Spider Bites on Humans

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Spider Bites on Humans

Almost all spiders are venomous. Venom is crucial in how they attack and kill their prey. However, most spiders are too small, or their venom is too weak, to be dangerous to humans. In America, the black widow spiders are considered the most venomous. Brown recluse spiders are also dangerous to humans, but are less likely to cause significant injury.
It is difficult to determine whether or not a person has been bitten by a spider, and if so, what kind of spider. Many bug bites have the same local reactions including; redness, swelling, itching, and pain. Beyond this, the typical symptoms of a black widow spider bite will include chills, fever, vomiting, and/or severe abdominal pain. Joints and muscles may feel stiff or rigid as the spider’s venom tends to attack the nerves.

The bite of a brown recluse spider produces a mild stinging, followed by local redness and more intense pain. The bite site might become blue and purple in color, and become surrounded by a white ring forming a “bulls-eye” pattern. A fluid-filled blister will form and then slough off to reveal a deeper ulcer. Because the venom of a brown recluse spider is necrotic, it is actually killing the tissue around and beneath the bite site.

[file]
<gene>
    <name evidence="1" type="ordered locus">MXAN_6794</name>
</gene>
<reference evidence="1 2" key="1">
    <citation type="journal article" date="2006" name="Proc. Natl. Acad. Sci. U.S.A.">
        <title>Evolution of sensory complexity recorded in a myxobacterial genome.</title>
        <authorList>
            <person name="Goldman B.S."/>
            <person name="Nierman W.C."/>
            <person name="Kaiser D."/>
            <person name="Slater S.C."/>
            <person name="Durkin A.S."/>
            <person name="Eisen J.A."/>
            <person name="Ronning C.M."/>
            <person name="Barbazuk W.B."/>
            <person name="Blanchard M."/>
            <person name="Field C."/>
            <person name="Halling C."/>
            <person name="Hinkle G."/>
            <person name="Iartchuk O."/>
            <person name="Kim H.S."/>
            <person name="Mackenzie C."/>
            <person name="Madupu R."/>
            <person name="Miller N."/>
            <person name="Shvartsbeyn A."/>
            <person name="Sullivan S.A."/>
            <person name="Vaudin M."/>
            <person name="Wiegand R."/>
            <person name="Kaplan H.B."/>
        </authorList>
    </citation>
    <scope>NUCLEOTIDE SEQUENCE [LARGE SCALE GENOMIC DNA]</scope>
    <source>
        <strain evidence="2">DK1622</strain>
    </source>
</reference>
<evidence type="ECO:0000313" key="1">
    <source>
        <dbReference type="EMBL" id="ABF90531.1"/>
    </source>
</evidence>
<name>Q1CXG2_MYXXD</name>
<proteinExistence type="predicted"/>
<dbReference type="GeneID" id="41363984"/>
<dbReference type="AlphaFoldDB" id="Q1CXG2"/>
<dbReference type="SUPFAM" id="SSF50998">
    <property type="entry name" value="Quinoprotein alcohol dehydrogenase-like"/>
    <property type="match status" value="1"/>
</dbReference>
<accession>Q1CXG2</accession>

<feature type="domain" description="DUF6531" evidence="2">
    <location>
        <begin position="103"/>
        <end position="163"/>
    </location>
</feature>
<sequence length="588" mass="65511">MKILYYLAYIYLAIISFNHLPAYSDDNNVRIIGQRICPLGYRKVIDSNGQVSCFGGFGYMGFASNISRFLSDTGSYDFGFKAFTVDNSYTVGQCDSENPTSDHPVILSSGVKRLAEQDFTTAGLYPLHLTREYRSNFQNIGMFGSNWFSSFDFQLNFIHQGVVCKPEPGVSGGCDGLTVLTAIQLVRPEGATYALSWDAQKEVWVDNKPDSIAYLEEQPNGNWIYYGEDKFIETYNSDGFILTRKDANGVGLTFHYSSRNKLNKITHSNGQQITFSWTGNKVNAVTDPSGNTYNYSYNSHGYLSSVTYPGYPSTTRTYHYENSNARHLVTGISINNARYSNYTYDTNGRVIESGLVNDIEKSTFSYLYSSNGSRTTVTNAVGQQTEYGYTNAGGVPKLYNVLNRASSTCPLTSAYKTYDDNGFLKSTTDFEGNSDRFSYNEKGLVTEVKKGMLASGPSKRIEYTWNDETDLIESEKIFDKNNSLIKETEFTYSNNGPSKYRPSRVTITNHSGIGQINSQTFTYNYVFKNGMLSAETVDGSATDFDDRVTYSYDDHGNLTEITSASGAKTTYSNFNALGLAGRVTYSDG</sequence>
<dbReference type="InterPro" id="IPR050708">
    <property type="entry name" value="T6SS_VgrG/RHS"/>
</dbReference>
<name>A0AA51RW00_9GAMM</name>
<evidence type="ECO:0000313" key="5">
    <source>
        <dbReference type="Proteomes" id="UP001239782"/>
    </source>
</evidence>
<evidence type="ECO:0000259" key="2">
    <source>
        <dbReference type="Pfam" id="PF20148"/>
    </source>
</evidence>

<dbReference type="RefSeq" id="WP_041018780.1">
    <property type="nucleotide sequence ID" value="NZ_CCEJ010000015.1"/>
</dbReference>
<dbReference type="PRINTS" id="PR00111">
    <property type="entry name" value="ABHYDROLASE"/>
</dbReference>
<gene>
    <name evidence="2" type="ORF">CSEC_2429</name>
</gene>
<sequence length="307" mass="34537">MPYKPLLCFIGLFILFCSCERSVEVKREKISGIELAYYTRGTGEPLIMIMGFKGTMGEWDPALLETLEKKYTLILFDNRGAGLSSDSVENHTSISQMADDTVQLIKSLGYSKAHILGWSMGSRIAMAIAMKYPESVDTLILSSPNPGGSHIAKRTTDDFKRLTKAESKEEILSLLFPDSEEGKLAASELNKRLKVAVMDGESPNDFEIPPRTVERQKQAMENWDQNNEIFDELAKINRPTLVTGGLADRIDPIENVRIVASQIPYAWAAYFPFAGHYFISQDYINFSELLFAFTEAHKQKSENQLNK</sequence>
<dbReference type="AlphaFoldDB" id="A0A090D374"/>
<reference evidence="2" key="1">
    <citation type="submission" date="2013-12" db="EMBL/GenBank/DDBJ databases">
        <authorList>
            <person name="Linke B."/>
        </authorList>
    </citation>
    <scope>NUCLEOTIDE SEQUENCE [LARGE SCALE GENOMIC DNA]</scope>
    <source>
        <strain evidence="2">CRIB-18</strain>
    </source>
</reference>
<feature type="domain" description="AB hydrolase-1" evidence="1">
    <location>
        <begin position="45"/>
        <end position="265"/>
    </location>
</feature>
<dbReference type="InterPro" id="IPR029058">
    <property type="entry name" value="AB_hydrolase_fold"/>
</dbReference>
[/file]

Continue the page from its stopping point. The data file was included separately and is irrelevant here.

If a person believes they have been bitten by a spider they should wash the site of the spider bite immediately and apply a cool compress to the location. Over-the-counter pain relievers may be used to relieve symptoms. A person should seek medical attention if they begin to experience an allergic reaction or more extreme symptoms.

   If the person believes they were bitten by a black widow or a brown recluse spider, they should, again, wash the area thoroughly with soap and water. They should then elevate the area to prevent the venom from spreading. A bandage should be tied snugly above the area to further reduce the spread of venom. Most importantly, seek medical attention immediately. An antivenin may sometimes be administered in the case of a black widow spider bite. Doctors may also use pain relievers, muscle relaxants, and/or corticosteroids to help treat the spider bite. If it is possible, retrieve the spider and bring it with you to the doctor so that it can be more definitively identified. In some cases, a tetanus booster shot may be necessary.

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